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Battle of Suvodol

Battle of Suvodol
Part of the First Serbian uprising
Suvodol, 1809.jpg
Battle of Suvodol, lithography
Date10 June 1809
Result Decisive Serbian victory
Serbia Serbian revolutionaries Fictitious Ottoman flag 2.svg Ottoman Empire
Commanders and leaders
Serbia Karađorđe Petrović
Serbia Vule Ilić Kolarac
Fictitious Ottoman flag 2.svg Numan Pasha
4-4,500 men including cavalry
and unknown number of cannons [1]
4,000 men consisting of Albanian infantry [1]
Casualties and losses
120 dead [1] over 600 dead [1]

The Battle of Suvodol was fought near Sjenica between the Serbian rebels under Karađorđe and Ottoman army consisting of Albanians under Numan Pasha in late May 1809, during the First Serbian Uprising. It resulted in a Serbian victory.


In the spring of 1809, during the Russo-Turkish War (1806–12),[2] the Serbs took up arms once again, and begun directing attacks on Serb-inhabited territories outwards of the former Sanjak of Smederevo.[2] Prior to the Battle of Suvodol, Karađorđe and his forces liberated Nova Varos and Sjenica and moved onwards towards the river Lim. On the 9th of June and wary of Numan Pasha’s forces that were already based in the Suvi Do area, Karađorđe’s forces moved onwards from the river Lim towards Suvi Do. [2] The next day on the 10th of June, Karađorđe’s forces arrived in Suvi Do from the North West. The exact number of soldiers that were deployed is difficult to attain, with some numbers ranging from 8000 to 20000 Albanian fighters under Numan Pasha’s command and between 4000-6000 Serbian fighters under Karađorđe’s command. However, a rough estimate puts Karađorđe’s forces at 4-4,500 troops and unknown number of cannons. While Numan Pasha’s forces were numbered at 4,000 soldiers with no cannons.[1]

Expecting the arrival of revolutionaries, Numan Pasha’s forces began to set up trenches on the hills surrounding Suvi Do. From this vantage point, Albanian forces under Numan Pasha’s command had a view of the plains below and from a strategic point of view; this was a convenient position to be in. However, thanks to the dense forest below and morning fog, Karađorđe’s forces were able to sneak up to the Albanian trenches without being detected.[3]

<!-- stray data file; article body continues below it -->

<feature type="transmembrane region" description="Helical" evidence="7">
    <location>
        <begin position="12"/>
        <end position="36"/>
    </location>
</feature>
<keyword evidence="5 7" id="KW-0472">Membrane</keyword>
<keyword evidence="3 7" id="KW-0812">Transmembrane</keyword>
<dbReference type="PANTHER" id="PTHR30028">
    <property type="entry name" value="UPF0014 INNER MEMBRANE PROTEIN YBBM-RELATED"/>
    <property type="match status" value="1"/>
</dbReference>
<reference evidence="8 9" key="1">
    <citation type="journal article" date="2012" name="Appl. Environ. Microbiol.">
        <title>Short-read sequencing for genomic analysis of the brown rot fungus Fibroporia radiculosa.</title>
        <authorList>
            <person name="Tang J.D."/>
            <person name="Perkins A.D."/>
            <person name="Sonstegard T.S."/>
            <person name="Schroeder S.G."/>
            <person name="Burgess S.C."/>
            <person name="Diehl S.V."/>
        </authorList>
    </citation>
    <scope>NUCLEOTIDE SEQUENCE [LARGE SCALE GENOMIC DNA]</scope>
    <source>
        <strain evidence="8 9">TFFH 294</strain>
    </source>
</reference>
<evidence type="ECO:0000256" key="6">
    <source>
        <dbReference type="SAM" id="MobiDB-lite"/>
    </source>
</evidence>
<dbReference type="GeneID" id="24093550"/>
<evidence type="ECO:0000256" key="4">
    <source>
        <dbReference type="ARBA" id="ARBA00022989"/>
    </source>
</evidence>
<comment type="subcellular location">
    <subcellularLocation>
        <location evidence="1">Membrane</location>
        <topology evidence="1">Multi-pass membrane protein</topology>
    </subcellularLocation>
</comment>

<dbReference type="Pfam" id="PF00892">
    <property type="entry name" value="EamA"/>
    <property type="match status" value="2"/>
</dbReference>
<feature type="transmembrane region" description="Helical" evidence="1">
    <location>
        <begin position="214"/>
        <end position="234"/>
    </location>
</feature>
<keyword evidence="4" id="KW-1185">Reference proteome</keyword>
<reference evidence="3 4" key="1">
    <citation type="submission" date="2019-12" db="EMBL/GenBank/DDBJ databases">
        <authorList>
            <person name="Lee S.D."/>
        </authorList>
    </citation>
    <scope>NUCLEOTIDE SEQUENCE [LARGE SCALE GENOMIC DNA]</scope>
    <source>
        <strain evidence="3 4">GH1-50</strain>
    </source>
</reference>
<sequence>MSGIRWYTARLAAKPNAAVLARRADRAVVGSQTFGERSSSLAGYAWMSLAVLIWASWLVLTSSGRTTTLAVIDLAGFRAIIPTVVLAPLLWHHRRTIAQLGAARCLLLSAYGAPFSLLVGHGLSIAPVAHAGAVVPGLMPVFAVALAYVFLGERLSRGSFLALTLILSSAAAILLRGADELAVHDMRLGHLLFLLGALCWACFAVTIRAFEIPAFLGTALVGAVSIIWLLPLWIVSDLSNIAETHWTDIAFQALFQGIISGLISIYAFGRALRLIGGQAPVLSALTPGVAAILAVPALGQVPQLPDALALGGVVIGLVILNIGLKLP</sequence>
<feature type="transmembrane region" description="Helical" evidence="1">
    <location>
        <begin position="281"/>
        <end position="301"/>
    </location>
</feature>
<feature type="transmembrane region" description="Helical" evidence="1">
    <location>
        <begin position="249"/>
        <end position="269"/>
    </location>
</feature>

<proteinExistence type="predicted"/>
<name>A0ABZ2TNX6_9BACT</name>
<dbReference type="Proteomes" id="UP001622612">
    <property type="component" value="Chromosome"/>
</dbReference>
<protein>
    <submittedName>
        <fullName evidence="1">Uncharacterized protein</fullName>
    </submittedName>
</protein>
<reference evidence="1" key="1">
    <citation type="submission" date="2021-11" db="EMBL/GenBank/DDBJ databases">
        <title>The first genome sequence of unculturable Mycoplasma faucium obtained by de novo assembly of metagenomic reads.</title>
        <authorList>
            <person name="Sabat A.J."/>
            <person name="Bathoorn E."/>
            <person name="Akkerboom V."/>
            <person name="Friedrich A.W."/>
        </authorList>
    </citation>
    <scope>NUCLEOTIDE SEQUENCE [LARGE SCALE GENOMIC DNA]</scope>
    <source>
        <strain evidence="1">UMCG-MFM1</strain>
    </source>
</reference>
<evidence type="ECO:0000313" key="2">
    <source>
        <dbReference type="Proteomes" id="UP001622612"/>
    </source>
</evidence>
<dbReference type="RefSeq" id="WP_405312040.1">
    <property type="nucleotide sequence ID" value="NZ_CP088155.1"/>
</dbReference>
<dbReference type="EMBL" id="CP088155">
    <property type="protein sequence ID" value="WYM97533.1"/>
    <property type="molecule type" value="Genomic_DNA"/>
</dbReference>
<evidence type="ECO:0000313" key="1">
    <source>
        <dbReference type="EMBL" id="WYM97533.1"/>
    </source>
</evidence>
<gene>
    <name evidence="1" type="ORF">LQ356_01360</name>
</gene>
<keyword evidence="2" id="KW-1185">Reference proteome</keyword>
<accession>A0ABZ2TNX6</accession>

The first attack on the trenches was ferocious; Karađorđe’s forces were able to take positions early on, but due to weaknesses of the Serbian forces (fatigue from the previous nights march), Numan Pasha’s forces had a strong advantage early on in repelling the attack. Numan Pasha was aware of his initial advantage and tried to capitalise on it. On the evening of the 10th of June, Numan Pasha ordered a counter attack on the revolutionaries and forced the Serbian forces back to their cannon lines. However, with defeat in sight, Serbian Cavalry under the command of Vojvoda Vule Ilic Kolarac attacked one of the Albanian wings with such force and surprise that it threw the Albanian forces in disarray as the cavalry were flanking them. [3]Albanian forces attempted to regroup and attack the revolutionaries; however they were met with fierce gun fire from the Serbian cannons and infantry. In the midst of the fighting and poor visibility due to the fog, Vojvoda Vule Ilic Kolarac began to yell out in Turkish “our forces have retreated” in order to fool the Albanians into retreating. This ploy threw Numan Pasha’s forces into even more disarray. [4] Battered by relentless attacks, the injured Numan Pasha and his forces retreated.[3]

The retreating Albanian forces tried to regroup and ambush revolutionaries who were chasing after them. However, the Albanian forces were pushed further into rocky canyons where the Serbian revolutionaries began to shower the Albanians forces with large boulders which were abundant in the area. Those who survived the onslaught retreated towards Peć and Novi Pazar.[3]


Numan Pasha’s forces lost over 600 men while Karađorđe’s forces lost 120 men. The victory of the battle liberated further territory and opened up further routes into Montenegro.[1]


  1. ^ a b c d e f Protić 1892.
  2. ^ a b c Morison 1942, p. 22.
  3. ^ a b c d Mušović 1964.
  4. ^ "Utjecaj Prvog Srpskog Ustanka na Bosnjake u Sandzaki". Bosnjaci. Retrieved 8 June 2017.